by Tammy Dunbar
Expert Educator Columnist, USA
Successful learning is less about what’s memorized and much more about having the ability to make the right connections.
But should teachers be the ones making all those connections for their students?
At the CUE 2015 Conference, TED Prize winner Professor Sugata Mitra spoke about creating a “Self-Organized Learning Environment” or SOLE. As he points out, it’s often called “learning on the edge of chaos” because it requires an educator to truly be the “Guide on the Side” rather than the “Sage on the Stage.” Sugata postulated: What would happen if we presented our students with goal-oriented challenges that allow them choice and provide opportunities to solve problems on their own? In a remote village in India, he placed a computer and track pad in a Hole in the Wall three feet above the ground to see what would happen.
What Sugata discovered, as he outlined in his 2013 TED Prize winning talk and at CUE 2015, is that if children were allowed to work in groups to solve problems and had minimal supervision, there was no limit to their capacity to learn.
If we want students to become problem-solvers, shouldn’t we be giving them challenges and let them get to work creating their own connections? Read More
by Meenakshi Uberoi
Expert Educator Columnist, India
Microsoft’s Global Forum in Dubai was a great ‘melting pot’ of leaders in education and policy makers who are driving transformation in education and supporting students to be equipped for work and life.
It was an honour for me to participate as a speaker in 3 sessions, namely, ‘Concepts & Contexts of Deep Learning’; ‘’Learning Design for Impact’ and ‘Technology Enriched Instruction’ and I am thankful to Microsoft worldwide & Microsoft India for entrusting me with such a great opportunity. As a self-reflection, I would like to share some insights and perspectives gained on the first day of the event.
Vibrant and welcoming opening remarks of Eve Psalti put the event in the right perspective and top gear. Next came the powerful words from Anthony Salcito – ‘Expect More, Do More, Be More’ – to set the tone and lay out expectations for the event.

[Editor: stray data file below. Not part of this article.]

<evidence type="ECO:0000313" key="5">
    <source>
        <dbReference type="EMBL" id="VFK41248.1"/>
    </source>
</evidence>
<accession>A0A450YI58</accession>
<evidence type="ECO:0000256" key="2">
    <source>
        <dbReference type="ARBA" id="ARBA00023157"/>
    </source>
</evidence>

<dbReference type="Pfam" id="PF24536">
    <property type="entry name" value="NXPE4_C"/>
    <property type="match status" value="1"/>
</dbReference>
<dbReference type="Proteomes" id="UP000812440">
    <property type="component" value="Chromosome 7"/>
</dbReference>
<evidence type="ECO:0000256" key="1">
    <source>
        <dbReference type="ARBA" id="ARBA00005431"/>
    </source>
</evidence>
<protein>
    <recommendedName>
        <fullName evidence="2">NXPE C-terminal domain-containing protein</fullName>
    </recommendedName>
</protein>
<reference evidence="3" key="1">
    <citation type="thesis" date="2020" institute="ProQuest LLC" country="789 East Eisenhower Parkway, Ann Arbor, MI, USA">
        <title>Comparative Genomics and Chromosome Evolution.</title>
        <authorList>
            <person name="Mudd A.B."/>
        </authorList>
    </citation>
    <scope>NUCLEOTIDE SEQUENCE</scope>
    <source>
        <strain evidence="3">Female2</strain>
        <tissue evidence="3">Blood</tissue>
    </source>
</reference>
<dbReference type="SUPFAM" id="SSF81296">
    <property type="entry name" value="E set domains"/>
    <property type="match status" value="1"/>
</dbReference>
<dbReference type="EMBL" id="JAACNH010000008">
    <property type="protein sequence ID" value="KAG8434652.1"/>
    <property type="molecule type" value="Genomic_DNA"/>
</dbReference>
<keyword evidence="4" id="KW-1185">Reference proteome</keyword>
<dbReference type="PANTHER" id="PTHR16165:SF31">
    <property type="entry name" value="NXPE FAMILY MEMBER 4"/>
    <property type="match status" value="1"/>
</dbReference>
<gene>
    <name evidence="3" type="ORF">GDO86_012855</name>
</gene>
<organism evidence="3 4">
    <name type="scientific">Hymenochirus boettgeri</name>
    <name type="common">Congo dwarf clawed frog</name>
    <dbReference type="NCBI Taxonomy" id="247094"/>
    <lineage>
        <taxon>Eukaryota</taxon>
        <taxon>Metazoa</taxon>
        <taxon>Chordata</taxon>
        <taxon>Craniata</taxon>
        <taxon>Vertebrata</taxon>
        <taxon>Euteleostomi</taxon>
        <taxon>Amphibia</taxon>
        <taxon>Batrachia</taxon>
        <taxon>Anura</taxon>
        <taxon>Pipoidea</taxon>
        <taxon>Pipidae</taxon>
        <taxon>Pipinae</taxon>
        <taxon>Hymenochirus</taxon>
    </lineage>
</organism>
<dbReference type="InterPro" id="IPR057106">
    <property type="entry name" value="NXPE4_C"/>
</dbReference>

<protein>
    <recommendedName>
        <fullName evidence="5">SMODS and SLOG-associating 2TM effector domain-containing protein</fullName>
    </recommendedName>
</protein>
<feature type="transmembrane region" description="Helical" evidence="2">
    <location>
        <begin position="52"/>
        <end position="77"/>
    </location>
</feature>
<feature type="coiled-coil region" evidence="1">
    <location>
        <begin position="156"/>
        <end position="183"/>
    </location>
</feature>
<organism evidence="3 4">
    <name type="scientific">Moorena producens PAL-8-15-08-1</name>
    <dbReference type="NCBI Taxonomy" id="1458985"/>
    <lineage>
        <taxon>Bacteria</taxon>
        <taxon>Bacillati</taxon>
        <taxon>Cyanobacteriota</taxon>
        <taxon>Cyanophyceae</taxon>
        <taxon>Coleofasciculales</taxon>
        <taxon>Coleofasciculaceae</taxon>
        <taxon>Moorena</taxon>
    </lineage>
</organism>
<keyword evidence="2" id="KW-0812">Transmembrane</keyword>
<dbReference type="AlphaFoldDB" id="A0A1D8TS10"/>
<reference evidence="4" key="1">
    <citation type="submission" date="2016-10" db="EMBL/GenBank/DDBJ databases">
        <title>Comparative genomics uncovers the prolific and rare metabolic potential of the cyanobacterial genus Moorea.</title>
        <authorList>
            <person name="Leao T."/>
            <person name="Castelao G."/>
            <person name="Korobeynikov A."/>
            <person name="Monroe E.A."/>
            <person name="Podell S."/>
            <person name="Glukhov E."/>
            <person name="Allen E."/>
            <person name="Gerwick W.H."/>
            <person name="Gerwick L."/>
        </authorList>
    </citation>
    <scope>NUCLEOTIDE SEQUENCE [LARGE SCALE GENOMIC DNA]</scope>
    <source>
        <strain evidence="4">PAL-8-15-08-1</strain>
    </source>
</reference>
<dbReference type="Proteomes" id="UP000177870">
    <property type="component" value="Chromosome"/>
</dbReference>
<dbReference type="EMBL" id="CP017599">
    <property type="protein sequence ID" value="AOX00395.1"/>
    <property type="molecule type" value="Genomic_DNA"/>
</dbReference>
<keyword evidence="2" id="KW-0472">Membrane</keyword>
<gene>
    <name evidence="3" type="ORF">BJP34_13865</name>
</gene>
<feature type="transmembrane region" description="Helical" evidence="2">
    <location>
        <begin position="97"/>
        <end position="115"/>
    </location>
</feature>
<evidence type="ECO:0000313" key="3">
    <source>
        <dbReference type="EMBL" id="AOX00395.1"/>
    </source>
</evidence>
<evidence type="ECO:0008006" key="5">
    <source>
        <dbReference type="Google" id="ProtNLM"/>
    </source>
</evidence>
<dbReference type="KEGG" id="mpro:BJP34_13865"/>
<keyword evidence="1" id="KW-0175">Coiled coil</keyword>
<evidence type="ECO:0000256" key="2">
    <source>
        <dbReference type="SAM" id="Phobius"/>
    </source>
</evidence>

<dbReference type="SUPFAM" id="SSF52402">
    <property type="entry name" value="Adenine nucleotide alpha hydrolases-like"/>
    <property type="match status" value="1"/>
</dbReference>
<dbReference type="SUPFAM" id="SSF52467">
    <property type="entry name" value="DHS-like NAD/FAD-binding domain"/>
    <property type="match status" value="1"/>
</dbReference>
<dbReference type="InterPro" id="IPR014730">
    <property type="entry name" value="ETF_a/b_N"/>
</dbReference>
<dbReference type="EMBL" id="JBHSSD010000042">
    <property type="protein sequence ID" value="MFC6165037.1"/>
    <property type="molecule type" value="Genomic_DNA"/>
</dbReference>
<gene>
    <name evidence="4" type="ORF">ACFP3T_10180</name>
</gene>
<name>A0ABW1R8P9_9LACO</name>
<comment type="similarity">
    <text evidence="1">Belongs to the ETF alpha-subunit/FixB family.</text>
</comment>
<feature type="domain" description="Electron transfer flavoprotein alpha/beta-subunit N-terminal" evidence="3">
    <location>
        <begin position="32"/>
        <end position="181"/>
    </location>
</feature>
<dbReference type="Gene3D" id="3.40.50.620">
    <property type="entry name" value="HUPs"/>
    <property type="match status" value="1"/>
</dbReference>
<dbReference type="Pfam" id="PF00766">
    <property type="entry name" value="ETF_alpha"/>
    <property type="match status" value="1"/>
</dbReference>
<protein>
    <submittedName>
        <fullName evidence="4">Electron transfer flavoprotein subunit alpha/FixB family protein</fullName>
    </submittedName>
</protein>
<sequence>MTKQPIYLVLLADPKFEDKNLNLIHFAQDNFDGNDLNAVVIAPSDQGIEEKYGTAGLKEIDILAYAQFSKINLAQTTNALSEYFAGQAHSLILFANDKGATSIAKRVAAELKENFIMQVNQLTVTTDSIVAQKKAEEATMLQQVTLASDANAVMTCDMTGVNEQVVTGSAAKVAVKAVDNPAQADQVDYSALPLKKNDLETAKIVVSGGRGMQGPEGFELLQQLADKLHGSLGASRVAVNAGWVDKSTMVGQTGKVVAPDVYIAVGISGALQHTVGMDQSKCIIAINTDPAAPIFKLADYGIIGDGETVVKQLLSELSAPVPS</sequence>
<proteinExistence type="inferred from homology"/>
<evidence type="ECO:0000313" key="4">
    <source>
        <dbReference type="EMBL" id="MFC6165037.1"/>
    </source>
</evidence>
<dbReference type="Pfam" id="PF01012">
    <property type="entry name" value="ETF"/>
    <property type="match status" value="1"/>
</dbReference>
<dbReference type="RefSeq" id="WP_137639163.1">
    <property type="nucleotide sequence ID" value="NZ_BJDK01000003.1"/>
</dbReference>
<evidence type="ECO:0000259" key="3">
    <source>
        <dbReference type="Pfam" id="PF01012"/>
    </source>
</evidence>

The 2-day event was abuzz with insightful discussions, new pedagogies to adapt and availability of impactful resources for thoughtful integration of technology to enhance student learning experiences. The open-minded attitude of both the presenters and participants made the plenary sessions fruitful and meaningful. Read More
by Maja Seguljev
Expert Educator Columnist, Serbia
Real life challenge! Have you already created your quarterly plan for support the colleagues, students and parents? Do you have in plan to share your knowledge, to teach your colleagues?
Being MIE and MIEE is great honour. We learn and work a lot. We want to do more, because it can always be done better. We bring a positive and active energy in our collective and among students. We share our ideas over internet. But, can we do much more? Always. Create your cooperation project. Share what you know in your school and in schools in the region. Invite colleagues to cooperate.
WHY? There are important message we are sending while we are cooperating with our colleagues: we are responsible to our colleagues, we are responsible to our school systems from which we have grown, we are responsible to our students. We should help them to realise they can be better. Only with our colleagues we will be able to move forward together, to develop new projects, improving education. To develop school system and encourage people we are working with is our mission. Read More